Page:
By Ashley Zimmerman
By Dana Krangel
By John Hood
By Ashley Zimmerman
By David Von Bader
By Sayre Berman
By Steve Brennan
By Ashley Zimmerman
For too many years, the amount of attention lavished upon David Lee Roth has steadily diminished. Amid accusations that he was spending too much time on his own material, among other sins, he deserted or was booted out of Van Halen around 1986 -- different parties have different stories. But while millions of the group's enthusiasts lamented his departure, subsequent VH long-players, made with veteran screecher Sammy Hagar, sold in far greater numbers than the discs Dave put out on his own. He got another injection of the publicity he craves in the mid-1990s, when Hagar was canned and his former mates -- Eddie Van Halen, Alex Van Halen, and Michael Anthony -- invited Roth back into the fold. Unfortunately, the reunion fell apart before it really got started, prompting Van Halen's ill-fated teaming with Extreme vocalist Gary Cherone and David Lee's return to fame's fringes.
Not that Dave would ever allow himself to fade away quietly. The most confounding of his recent comeback attempts is David Lee Roth's No Holds Bar-B-Que, a long-form video that's one of the most bizarre vanity projects of all time. The ingredients of Bar-B-Que include seemingly identical bimbo triplets alternately attired as mermaids, cowgirls, pregnant housewives, cat women, and rubber fetishists; an omnipresent midget; lots of faux club music; and Big Dave mugging for the camera, changing costumes (he looks excellent in a sailor outfit), and performing martial-arts maneuvers accompanied by an all-too-faithful cover of Gerry Rafferty's "Baker Street." Roth's publicist says a release date for the video hasn't been set, and no wonder: The person most likely to enjoy it has his name in the title.
Don't worry about Diamond Dave, though, because his latest scheme -- a tour that pairs him with Hagar, his Van Halen replacement -- is utterly irresistible. Suddenly, he's back on the press's A-list: He's been quizzed by Rolling Stone, Entertainment Weekly, Howard Stern, and more, more, more. As a result, some of his favorite one-liners -- like his claim that he's had more hits than Beethoven -- are getting a bit worn around the edges and have been omitted. But Roth has plenty of other quips at his disposal, as the stream-of-consciousness rants below demonstrate. Obviously, he's rested and ready for anything.
Q: Whose idea was this tour?
A: I thought of this on the Ides of March, March 15. I was trying to come up with something that would be a little unpredictable, because predictability is the cardinal sin of the music industry. How many more times are we going to listen to, "What are you going to do next, Lenny?" "I'm gonna make an album." "Oh, great. What's after that?" "Well, um, gonna go on tour." "Killer. What's after that, Lenny?" "Um, I'm gonna make a video." Come on. That's kind of like when a family member breaks down and tells you they're taking Prozac, and you have to pretend you don't know anything about it: "Really? What's that do?" But when you hear about Roth-Hagar, it's unexpected, yet it's patently obvious. And I think if you watch CNN at any point these days, what is more poignant than two warring superpowers finally showing a little unity? Jesus Christ, if Diamond Dave and Slap-happy Sam can make this happen -- anything's possible!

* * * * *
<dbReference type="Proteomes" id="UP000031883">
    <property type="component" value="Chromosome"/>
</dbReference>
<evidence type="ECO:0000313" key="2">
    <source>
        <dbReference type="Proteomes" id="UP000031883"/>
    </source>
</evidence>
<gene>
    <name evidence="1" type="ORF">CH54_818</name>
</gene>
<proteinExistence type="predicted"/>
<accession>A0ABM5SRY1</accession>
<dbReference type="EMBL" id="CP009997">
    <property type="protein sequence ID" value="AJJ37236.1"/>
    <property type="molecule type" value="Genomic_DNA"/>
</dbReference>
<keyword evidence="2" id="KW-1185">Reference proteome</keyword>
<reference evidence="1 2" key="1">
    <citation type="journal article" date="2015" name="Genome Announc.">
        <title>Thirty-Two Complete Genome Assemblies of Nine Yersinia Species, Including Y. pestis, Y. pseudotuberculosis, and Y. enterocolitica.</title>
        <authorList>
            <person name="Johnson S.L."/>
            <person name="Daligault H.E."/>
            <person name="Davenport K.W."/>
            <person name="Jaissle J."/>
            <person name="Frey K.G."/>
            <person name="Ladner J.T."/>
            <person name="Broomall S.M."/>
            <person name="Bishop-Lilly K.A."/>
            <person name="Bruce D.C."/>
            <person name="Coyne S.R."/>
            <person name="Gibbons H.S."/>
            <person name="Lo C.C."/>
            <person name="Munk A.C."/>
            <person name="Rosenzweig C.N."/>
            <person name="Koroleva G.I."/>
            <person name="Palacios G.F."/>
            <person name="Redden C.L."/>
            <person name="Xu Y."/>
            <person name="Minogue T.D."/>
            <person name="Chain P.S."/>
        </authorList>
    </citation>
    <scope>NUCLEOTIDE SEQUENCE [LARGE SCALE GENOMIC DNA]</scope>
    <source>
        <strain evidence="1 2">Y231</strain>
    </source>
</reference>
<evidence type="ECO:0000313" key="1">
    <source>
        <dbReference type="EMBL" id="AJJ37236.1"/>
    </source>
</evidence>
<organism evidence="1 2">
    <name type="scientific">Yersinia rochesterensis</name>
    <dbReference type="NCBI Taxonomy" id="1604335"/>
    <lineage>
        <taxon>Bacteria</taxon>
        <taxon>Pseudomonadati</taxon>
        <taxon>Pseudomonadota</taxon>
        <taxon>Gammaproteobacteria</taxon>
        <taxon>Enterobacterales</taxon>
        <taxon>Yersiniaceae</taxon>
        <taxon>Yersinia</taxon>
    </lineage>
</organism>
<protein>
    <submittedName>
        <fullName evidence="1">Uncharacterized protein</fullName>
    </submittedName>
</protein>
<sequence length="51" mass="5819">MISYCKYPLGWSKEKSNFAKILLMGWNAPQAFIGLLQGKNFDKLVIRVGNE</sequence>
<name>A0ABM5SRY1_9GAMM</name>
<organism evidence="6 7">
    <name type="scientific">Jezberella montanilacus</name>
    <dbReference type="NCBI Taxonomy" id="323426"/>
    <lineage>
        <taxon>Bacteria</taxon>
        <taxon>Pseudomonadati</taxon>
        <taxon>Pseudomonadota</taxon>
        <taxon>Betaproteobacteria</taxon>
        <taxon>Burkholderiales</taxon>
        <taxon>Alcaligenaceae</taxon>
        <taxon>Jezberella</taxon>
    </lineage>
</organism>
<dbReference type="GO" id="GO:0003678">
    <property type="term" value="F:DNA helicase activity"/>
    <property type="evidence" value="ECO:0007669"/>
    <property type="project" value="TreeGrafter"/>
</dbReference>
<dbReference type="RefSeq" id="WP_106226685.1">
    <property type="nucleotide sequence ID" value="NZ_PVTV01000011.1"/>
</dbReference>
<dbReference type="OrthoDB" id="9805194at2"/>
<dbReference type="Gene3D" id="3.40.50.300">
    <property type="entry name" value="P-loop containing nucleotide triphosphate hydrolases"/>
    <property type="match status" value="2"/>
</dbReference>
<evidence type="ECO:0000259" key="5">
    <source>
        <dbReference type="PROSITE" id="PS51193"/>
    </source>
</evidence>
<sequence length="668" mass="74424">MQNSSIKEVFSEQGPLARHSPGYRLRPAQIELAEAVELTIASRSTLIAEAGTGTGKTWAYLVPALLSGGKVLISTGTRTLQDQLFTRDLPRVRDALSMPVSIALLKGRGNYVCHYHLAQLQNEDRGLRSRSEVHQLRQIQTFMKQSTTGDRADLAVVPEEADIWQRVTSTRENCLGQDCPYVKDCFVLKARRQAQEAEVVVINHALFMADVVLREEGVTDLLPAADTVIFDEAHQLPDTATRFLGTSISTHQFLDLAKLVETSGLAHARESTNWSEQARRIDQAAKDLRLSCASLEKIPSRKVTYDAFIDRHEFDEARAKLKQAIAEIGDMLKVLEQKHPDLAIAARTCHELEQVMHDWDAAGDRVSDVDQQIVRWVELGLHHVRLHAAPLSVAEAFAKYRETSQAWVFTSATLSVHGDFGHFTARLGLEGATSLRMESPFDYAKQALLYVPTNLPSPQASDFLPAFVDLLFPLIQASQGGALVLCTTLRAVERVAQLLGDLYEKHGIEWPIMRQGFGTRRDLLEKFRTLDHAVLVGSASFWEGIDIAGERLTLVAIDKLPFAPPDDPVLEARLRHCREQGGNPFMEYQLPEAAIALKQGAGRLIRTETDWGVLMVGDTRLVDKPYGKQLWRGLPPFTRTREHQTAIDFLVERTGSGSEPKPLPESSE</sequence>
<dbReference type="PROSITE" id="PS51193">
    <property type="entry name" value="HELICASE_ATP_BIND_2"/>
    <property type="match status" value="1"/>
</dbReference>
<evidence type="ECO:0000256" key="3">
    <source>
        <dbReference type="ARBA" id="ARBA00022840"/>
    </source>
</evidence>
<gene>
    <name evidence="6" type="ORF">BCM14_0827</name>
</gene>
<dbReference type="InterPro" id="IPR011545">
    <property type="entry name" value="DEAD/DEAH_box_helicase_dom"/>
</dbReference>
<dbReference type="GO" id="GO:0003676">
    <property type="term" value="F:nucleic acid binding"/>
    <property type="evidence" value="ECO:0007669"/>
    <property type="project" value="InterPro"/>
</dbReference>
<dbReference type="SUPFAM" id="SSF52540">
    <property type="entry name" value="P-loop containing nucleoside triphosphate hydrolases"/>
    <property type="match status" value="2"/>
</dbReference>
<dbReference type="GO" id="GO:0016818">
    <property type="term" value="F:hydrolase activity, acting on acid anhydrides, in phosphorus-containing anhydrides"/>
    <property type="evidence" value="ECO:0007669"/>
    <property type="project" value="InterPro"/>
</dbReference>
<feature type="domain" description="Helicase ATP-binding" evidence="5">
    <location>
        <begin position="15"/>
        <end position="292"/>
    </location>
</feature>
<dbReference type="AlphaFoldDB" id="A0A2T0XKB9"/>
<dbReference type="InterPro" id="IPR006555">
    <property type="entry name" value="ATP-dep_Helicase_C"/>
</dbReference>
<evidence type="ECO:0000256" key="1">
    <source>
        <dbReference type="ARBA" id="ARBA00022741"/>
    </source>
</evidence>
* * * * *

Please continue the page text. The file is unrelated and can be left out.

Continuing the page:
Q: Did you pitch Sammy about the tour personally?
A: No, I called his manager, Irving Azoff, and he knew it was perfect. I mean, between the two of us, how many tens of millions of album sales have we had? Sam's voice is as familiar as an air-raid siren, and I'm a part of Americana that's as familiar as the Nike swoosh or the McDonald's arches.
Q: Have you known or interacted with Sammy over the past several years?
A: Not at all.
Q: What was that first meeting like, then?
A: I just went through a quickie meeting to shake a hand and tell him my idea, which was to split everything 50/50, make it a co-headline, and flip a coin to decide who goes first -- I don't really care either way. Azoff and his minions, they didn't say much, and Sam sat in the corner of the sofa and probably five or six times just kind of mumbled to himself, "Diamond fuckin' Dave." Really!
Q: Are there plans for the two of you to do any songs together?
A: No, because it's not written in any spiritual contract that if you're going to play rock 'n' roll, you must jam. I think the purpose for jamming is to come up with something colorful and maybe slightly dangerous, and I don't think 14 drunks playing "Long Tall Sally" for 14 minutes is colorful and dangerous. Besides, we have a very different approach to stagecraft. Sam has a big production and loads of people on stage and a lot of things and stuff. And I take it from what I learned from watching The Ed Sullivan Show -- four amps, a drummer, and an attitude.
Q: I interviewed Sammy five years ago, and he spent a lot of time ripping on you. At one point, he said, "David Lee Roth quit the band because he thought he was the guy; he quit the band and tried to fuck them. He was a bad guy. He said shit about that band and about those guys that was bullshit -- and I know, because I was in the band then." I'm sure you've seen quotes like these over the years....